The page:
Population genetic structure of the glacier lanternfish, Benthosema glaciale (Myctophidae) in Norwegian waters
TypeJournal article; Peer reviewed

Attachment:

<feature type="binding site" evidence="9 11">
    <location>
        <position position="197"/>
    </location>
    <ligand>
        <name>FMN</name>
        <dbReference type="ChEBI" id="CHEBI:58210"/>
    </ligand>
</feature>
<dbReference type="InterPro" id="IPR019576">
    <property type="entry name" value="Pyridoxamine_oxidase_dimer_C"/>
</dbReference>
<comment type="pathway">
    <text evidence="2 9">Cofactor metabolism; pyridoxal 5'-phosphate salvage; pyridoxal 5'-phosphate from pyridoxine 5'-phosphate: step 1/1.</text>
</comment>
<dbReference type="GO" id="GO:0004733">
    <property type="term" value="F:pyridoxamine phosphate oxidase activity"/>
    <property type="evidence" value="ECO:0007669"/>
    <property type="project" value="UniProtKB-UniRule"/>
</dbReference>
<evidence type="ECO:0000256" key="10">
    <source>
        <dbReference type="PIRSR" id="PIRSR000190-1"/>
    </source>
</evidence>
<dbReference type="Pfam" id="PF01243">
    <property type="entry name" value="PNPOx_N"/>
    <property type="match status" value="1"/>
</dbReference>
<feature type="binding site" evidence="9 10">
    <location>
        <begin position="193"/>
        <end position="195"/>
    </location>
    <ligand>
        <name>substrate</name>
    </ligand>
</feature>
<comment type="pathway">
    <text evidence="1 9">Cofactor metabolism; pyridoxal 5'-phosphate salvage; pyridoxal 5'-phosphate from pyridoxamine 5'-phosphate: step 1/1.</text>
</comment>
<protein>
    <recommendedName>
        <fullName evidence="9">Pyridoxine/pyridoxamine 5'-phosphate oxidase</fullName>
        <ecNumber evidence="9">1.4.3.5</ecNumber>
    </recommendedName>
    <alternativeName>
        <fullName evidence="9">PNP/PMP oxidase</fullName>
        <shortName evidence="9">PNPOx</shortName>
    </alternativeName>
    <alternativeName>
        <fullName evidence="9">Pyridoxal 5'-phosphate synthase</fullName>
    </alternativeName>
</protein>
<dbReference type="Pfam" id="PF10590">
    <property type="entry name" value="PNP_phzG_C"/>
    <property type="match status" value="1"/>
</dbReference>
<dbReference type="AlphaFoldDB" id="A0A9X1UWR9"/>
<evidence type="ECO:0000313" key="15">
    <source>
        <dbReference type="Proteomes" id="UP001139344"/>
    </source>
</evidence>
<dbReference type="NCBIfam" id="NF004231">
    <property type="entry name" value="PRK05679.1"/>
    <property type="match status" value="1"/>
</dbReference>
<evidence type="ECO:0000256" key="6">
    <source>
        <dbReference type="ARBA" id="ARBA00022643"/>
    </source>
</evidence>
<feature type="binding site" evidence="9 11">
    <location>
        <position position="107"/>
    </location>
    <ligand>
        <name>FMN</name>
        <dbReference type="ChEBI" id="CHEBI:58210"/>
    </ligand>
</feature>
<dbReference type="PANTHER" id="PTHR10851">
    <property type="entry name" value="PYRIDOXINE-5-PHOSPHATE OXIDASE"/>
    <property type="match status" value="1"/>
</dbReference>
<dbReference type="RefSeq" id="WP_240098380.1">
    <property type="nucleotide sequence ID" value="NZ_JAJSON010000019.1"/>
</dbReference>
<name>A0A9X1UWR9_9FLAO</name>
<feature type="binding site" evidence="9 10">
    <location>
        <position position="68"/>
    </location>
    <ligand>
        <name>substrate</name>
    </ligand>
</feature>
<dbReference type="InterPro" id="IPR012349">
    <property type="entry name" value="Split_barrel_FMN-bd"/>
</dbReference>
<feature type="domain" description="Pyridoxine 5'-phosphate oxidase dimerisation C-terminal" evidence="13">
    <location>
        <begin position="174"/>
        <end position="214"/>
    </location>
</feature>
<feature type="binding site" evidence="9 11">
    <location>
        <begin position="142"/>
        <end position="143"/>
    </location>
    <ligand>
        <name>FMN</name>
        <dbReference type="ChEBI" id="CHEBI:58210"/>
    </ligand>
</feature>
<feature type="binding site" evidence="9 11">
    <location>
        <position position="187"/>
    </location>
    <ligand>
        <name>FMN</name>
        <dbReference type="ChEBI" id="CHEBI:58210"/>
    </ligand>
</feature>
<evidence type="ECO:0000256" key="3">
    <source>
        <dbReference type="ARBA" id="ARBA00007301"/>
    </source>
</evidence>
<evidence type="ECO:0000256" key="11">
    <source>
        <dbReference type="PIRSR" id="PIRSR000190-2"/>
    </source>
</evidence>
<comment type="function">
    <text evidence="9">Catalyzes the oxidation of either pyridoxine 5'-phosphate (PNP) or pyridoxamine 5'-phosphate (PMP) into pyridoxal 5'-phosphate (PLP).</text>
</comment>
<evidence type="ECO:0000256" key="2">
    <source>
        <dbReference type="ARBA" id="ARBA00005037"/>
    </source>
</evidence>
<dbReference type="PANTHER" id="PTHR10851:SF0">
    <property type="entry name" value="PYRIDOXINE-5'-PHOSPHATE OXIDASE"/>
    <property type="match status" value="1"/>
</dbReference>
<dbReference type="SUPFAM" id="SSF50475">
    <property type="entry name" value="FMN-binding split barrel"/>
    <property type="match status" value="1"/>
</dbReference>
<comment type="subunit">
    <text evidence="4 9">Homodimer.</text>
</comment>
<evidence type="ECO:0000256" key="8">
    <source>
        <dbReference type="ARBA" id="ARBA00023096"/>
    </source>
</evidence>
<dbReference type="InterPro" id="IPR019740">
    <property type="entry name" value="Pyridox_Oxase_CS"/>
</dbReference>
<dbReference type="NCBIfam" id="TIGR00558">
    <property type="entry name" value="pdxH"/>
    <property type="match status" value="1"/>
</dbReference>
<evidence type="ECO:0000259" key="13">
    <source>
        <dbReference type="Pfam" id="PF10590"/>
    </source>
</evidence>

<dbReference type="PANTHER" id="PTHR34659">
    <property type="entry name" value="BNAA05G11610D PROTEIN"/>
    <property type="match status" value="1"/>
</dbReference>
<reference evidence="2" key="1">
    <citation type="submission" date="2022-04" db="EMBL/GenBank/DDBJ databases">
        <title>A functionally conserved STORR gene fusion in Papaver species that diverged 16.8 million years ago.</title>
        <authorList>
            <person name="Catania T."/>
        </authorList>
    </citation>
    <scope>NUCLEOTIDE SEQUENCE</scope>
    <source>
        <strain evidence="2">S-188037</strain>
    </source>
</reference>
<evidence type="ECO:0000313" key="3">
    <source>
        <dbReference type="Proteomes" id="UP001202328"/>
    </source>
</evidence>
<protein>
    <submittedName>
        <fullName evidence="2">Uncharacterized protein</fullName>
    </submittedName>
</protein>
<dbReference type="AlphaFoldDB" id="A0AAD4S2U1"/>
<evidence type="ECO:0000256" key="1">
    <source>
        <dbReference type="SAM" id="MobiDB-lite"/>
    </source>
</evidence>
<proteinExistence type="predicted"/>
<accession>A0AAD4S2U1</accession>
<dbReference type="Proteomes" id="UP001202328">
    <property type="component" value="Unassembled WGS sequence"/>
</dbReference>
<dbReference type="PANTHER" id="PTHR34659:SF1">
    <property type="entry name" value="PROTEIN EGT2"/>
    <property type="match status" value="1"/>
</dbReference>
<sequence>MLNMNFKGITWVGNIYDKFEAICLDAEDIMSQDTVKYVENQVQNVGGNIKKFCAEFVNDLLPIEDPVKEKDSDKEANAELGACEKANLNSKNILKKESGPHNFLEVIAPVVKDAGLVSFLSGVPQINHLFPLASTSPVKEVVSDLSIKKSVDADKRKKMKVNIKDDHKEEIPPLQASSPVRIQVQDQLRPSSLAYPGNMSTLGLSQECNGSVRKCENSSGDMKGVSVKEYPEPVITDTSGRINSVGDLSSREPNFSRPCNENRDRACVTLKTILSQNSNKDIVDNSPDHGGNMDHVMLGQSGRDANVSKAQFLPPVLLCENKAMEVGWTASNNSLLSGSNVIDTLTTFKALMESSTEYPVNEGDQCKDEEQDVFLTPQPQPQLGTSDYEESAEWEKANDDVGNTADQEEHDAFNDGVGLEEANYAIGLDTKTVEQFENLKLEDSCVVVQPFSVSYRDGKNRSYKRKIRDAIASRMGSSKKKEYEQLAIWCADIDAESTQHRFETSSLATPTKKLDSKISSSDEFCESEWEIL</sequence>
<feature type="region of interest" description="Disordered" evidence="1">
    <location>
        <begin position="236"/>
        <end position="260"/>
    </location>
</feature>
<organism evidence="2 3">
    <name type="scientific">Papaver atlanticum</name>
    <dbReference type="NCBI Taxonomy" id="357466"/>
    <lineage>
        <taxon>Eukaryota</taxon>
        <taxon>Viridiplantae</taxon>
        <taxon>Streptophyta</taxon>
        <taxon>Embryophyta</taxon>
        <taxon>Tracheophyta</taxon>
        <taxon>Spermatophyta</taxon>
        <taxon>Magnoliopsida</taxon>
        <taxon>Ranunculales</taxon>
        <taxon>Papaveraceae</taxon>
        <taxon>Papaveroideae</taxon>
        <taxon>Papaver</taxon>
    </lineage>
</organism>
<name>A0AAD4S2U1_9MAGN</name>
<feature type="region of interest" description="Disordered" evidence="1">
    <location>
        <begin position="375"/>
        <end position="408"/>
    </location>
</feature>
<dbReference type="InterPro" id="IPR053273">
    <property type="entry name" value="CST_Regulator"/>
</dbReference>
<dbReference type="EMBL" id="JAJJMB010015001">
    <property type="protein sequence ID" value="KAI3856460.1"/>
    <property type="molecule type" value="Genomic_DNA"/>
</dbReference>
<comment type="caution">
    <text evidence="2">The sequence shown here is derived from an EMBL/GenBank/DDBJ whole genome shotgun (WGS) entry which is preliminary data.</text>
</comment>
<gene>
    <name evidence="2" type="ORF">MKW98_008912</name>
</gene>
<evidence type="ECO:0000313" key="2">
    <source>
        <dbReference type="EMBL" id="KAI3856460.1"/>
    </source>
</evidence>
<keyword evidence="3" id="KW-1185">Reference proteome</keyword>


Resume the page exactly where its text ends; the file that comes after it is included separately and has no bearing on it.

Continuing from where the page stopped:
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It is hypothesised that the fjords with restricted water circulation may partially isolate fish populations living there. The pelagic life history stages of the mesopelagic lanternfish may potentially subject to dispersal over vast areas, preventing population subdivision. In the present paper, we test the hypothesis of no geographic population genetic structure of B. glaciale in Norwegian waters. Fish samples from six different locations, including five western fjords were analysed using allozyme electrophoresis. Among the 17 loci analysed, nine loci were polymorphic by 0.99 criterion. Deviation from the global (pooled sample) HW equilibrium was detected at two loci, AAT-2* and PGM*, in terms of heterozygote deficiency, indicating a possible population subdivision in the area studied. Supporting such postulate, the allele frequencies at several loci were found significantly different, consequently rejecting the null hypothesis. The individual fjord samples were different from the offshore sample, and some between-fjord heterogeneity in allele frequencies was also found. However, Wright’s FST value was apparently low, but significantly different from zero, indicating a low level of population differentiation in the area studied. Partial isolation of fjord units of B. glaciale as a possible mechanism for genetic differentiation is discussed.